The above preview is unformatted text

This student written piece of work is one of many that can be found in our GCSE The Merchant of Venice section.

Found what you're looking for?

  • Start learning 29% faster today
  • 150,000+ documents available
  • Just £6.99 a month

Not the one? Search for your essay title...
  • Join over 1.2 million students every month
  • Accelerate your learning by 29%
  • Unlimited access from just £6.99 per month

See related essaysSee related essays

Related GCSE The Merchant of Venice essays

  1. Marked by a teacher

    From the study of ‘The Merchant of Venice’ is shylock presented as a villain ...

    5 star(s)

    his daughter's actions and says " my own blood and flesh to rebel" he is trying to say that the bond between his daughter however didn't seem strong but it was, and he loved her dearly.

  2. What is your assessment of the presentation of the character and role of Shylock ...

    Jessica is about to elope with Lorenzo, a Christian, and her line, "I have a father, you a daughter, lost", shows she has now turned her back on her faith and because Shylock does not know, her father too. When he leaves to "feed upon the prodigal Christian", he tells her to stay home and to look after his house.

  1. In 'The Merchant of Venice' in Act 1 Scene 3, Shylock is described as ...

    Antonio is therefore confessing to having persecuted Shylock. Shylock, having been shown to be a victim, is then shown to be a true villain when he says: 'let the forfeit Be nominated for an equal pound Of your flesh to be cut off and taken In what part of your body pleaseth me.'

  2. How just is the outcome of the trial scene for Shylock in the Merchant ...

    What we question her is how far she planned ahead. There are two ways one can view Portia in the trial scene. There is the gentle Portia who persuades Shylock to be merciful. She would represent the values of love, play and forgiveness, the opposite to Shylock's hatred, literalness and revenge in the trial.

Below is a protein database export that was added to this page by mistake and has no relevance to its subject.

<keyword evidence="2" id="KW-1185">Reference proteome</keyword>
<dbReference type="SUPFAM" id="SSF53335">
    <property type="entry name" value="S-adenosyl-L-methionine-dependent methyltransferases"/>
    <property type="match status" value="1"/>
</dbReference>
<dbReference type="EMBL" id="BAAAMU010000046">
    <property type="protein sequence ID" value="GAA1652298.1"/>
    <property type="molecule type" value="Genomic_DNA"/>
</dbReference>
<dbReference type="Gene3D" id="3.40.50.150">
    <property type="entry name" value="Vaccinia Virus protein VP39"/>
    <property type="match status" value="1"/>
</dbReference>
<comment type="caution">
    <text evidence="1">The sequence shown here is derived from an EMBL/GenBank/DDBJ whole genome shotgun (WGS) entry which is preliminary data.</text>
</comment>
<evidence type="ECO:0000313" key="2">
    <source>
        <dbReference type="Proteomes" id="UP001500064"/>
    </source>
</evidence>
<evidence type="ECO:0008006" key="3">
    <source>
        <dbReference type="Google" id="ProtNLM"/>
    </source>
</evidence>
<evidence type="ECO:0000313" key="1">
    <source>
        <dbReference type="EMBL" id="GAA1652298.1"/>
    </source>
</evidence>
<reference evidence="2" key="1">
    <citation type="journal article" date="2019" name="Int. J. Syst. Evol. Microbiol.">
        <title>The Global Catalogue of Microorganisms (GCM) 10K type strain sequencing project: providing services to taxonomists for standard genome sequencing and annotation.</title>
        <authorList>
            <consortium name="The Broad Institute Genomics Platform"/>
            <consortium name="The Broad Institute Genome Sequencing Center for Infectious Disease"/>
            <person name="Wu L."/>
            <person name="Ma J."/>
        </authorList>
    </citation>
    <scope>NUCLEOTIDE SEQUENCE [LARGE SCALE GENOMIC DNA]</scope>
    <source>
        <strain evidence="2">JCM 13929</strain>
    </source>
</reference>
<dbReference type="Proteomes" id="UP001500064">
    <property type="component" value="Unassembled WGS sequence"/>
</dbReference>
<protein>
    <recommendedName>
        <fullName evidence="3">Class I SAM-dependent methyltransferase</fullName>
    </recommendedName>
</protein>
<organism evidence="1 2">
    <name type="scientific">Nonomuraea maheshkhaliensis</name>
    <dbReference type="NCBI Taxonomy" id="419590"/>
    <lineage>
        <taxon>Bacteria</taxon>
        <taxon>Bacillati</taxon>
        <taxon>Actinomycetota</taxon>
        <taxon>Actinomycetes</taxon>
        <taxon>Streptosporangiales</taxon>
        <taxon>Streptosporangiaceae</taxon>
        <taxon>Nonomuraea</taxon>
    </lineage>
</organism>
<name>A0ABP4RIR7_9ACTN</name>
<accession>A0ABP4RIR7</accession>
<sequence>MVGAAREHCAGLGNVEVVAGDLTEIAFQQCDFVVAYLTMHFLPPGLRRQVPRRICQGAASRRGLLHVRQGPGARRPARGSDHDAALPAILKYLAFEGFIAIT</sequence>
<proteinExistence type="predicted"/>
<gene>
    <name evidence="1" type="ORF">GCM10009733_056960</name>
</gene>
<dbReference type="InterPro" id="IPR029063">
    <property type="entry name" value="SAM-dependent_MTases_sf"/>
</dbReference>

1. to what extent can the Merchant of Venice be seen as a fairytale

    The very fact that he is Jewish reinforces the idea of him being immoral as Jews were believed to be less worthy that Christians, and known for money lending with high interest. People believed that the Jews murdered Christ and were therefore in the league of the devil, which is

  2. Discuss the view that 'The Merchant of Venice' is a comedy with tragic possibilities.

    like this by the people who in the courtroom case beg for his mercy. Could we see him therefore as a tragic hero? If he was a tragic hero then there would need to be a tragic villain, but who would this be?

  1. Examine how Shylock is presented in The Merchant of Venice.

    through generations, and it is probable that Shakespeare had learnt about them in the same way. Historically, Jews in England were not allowed to own land or have professional careers. This, coupled with the fact that Christians were not allowed to lend money with interest, was the reason why many Jews had earned a living by lending money with interest.

  2. Shakespeare Essay - Shylock: Villain or Victim? In the Merchant of Venice.

    immediately shows repetition which is a sign of villainy, then he moves on to talking about money, "three thousand ducats, well" this indicates to the audience what is important in Shylocks life, money. When Shylock says "sacred nation" it shows that he does have a heart and that his religion also takes a very important role in his life.

  • Over 160,000 pieces
    of student written work
  • Annotated by
    experienced teachers
  • Ideas and feedback to
    improve your own work